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I have a some software that uses its own encrypted file for password storage ( such as ftp, web and other passwords to login to external systems, there is no way to use certificates ).

On each server I've several instances of this software, each instance has its own password file.

At the moment number of servers is permanently growing and it's getting harder and harder to manage all passwords on all instances up to date.

Unfortunately, some servers are in cegregated network and there is no access from them to some centralized storage, but it works vice versa.

My first idea was to create a git repository, encrypt each password with gpg and store it there and deliver it within deployment system, but security team was not satisfied with this idea and as it is insecure to store passwords in repository even in encrypted view ( from their words ).

Nothing similar comes to my mind. Is there any way to implement safe and secure password storage with minimal effort to manage all passwords up-to-date?

ps. if that matters I've red hat everywhere.

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If this software supports some other form of authentification, you could go for ldap with replication or a replicated database. Replication would be built-in already. – mgabriel Jun 23 '13 at 18:53
up vote 3 down vote accepted

You could have a look at FreeIPA which makes use of LDAP and kerberos to authenticate users. It is a fairly complete and vast system, but it does work.

Here is some of what Wikipedia writes about it:

FreeIPA is a Red Hat sponsored open source project which aims to provide an easily managed Identity, Policy and Audit (IPA) suite primarily targeted towards networks of Linux and Unix computers. FreeIPA can be compared to Novell's Identity Manager or Microsoft's Active Directory in that the goals and mechanisms used are similar.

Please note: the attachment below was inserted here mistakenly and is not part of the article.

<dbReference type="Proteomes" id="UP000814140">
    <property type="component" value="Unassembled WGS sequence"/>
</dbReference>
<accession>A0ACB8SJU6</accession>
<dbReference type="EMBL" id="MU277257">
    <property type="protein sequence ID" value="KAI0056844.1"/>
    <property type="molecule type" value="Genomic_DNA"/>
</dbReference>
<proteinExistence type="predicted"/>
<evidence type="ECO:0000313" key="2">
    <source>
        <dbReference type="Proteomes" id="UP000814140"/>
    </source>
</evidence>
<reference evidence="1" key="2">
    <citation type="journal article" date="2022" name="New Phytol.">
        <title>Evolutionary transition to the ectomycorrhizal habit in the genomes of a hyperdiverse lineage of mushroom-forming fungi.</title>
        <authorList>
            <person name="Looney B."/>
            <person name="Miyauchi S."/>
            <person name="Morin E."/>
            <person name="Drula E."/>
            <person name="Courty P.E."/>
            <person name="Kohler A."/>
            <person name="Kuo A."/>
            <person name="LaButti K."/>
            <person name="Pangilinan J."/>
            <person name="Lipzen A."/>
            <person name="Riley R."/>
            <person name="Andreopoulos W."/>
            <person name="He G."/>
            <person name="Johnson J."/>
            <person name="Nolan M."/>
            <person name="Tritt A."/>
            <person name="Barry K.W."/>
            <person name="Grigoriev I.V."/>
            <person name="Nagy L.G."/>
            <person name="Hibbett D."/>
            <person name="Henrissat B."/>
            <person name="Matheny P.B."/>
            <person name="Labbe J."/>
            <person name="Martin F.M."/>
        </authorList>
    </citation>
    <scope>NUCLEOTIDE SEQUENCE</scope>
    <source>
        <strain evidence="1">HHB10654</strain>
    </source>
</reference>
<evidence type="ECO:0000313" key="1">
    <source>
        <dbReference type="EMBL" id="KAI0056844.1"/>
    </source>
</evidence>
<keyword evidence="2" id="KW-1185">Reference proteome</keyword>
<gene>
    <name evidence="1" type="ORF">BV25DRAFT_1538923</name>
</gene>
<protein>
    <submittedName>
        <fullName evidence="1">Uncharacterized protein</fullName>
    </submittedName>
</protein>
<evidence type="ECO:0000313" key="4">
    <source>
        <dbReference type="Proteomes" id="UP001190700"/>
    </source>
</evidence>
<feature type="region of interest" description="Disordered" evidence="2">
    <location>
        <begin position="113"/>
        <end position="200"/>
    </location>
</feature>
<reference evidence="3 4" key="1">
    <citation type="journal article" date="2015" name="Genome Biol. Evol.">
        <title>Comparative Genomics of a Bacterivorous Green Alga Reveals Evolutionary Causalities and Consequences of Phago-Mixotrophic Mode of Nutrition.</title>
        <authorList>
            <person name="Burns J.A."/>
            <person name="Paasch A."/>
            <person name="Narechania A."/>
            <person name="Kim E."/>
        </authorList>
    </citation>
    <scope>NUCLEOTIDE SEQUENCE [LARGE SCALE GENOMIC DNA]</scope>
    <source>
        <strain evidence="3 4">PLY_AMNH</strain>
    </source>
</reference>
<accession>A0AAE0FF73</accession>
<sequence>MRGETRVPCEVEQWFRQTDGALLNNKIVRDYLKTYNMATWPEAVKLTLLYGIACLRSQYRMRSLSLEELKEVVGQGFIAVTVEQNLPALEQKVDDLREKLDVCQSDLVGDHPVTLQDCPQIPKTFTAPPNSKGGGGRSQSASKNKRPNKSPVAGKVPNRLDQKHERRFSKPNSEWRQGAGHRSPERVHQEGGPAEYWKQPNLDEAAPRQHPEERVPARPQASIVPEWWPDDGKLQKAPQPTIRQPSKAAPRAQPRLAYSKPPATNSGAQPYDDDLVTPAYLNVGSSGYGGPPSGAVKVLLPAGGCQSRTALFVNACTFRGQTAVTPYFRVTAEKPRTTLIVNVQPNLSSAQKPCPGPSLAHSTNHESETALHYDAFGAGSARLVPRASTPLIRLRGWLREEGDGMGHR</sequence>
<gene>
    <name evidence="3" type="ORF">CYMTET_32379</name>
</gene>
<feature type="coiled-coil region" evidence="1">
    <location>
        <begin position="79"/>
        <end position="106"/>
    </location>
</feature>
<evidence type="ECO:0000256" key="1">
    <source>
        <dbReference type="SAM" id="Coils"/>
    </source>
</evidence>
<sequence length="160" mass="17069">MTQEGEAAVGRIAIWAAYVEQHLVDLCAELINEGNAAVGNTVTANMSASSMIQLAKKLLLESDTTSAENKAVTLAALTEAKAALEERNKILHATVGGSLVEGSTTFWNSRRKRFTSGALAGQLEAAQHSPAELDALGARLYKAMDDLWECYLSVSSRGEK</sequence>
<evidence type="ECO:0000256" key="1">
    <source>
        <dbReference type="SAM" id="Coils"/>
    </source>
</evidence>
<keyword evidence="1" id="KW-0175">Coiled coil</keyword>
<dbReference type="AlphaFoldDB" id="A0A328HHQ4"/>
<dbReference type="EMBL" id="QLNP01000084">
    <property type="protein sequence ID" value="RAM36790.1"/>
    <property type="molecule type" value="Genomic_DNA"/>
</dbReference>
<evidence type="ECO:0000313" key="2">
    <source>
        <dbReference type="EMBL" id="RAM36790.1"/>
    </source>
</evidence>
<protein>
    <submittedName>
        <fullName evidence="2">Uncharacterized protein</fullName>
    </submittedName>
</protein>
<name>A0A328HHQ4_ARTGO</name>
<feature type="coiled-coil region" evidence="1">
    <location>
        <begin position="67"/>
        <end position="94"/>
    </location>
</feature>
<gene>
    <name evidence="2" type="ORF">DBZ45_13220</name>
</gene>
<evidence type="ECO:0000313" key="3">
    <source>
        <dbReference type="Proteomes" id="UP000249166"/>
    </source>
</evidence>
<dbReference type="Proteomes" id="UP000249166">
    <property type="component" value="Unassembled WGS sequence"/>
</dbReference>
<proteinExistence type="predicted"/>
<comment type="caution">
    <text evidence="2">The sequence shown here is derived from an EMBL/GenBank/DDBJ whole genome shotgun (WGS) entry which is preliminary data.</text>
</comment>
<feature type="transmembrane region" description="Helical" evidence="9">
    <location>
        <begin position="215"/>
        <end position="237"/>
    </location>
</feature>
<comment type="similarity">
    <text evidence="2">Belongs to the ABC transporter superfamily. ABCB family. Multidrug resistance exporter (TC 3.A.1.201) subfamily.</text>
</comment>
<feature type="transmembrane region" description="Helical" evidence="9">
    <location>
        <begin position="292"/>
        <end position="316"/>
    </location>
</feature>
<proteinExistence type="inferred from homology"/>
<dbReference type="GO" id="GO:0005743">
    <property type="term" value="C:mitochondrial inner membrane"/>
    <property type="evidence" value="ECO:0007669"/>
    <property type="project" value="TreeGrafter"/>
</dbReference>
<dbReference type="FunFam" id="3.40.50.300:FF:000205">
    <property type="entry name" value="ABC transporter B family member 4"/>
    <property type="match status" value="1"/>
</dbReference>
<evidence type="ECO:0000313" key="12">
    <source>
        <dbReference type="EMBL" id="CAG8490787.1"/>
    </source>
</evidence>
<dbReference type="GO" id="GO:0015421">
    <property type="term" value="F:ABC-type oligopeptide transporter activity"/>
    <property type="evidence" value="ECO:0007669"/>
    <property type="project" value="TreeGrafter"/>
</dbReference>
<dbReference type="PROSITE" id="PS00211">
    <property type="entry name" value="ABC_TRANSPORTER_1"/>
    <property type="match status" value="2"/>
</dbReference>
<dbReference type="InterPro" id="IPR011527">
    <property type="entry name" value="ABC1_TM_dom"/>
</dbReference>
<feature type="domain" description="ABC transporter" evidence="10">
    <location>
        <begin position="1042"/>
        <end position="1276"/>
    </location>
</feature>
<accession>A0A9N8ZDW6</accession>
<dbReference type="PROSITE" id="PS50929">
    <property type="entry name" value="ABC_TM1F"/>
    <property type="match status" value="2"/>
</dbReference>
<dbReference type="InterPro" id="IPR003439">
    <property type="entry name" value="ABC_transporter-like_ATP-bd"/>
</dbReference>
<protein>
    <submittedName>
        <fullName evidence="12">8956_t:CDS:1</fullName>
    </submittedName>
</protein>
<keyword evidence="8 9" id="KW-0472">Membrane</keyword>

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While this may be a bit of a non-answer, maybe you can split the difference. On the largest network or the master copy (maybe the one with the most updates), put the file on shared storage. That will at least solve one of your network domains.

It sounds like you can push to the network but not cross mount (???). That's kind of strange, I would expect the networks to be physically distinct, unless you're making reference to some kind of software deployment. If you have a firewall solution, you could set up the central storage to be mounted by the client hosts, and make sure that is the only volume it can access via your export rules.

Otherwise, run a replication schedule. Depending how much manual work is involved in the cross syncs, maybe you should setup a replication of sorts. Let your users know the passwords will only be changed on the master system every so often, and then overwrite the other systems.

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If you need to have something on a number of nodes at the same time, writable from all nodes and readable from all nodes, and without access to a central storage system, you should have a look at ceph ( Ceph is a distributed object store which provides a file system for standard access by applications that you cannot adapt.

If Ceph as a distributed file system is not you solution, for whatever reason, you can have a look at some other distributed file systems in Linux.

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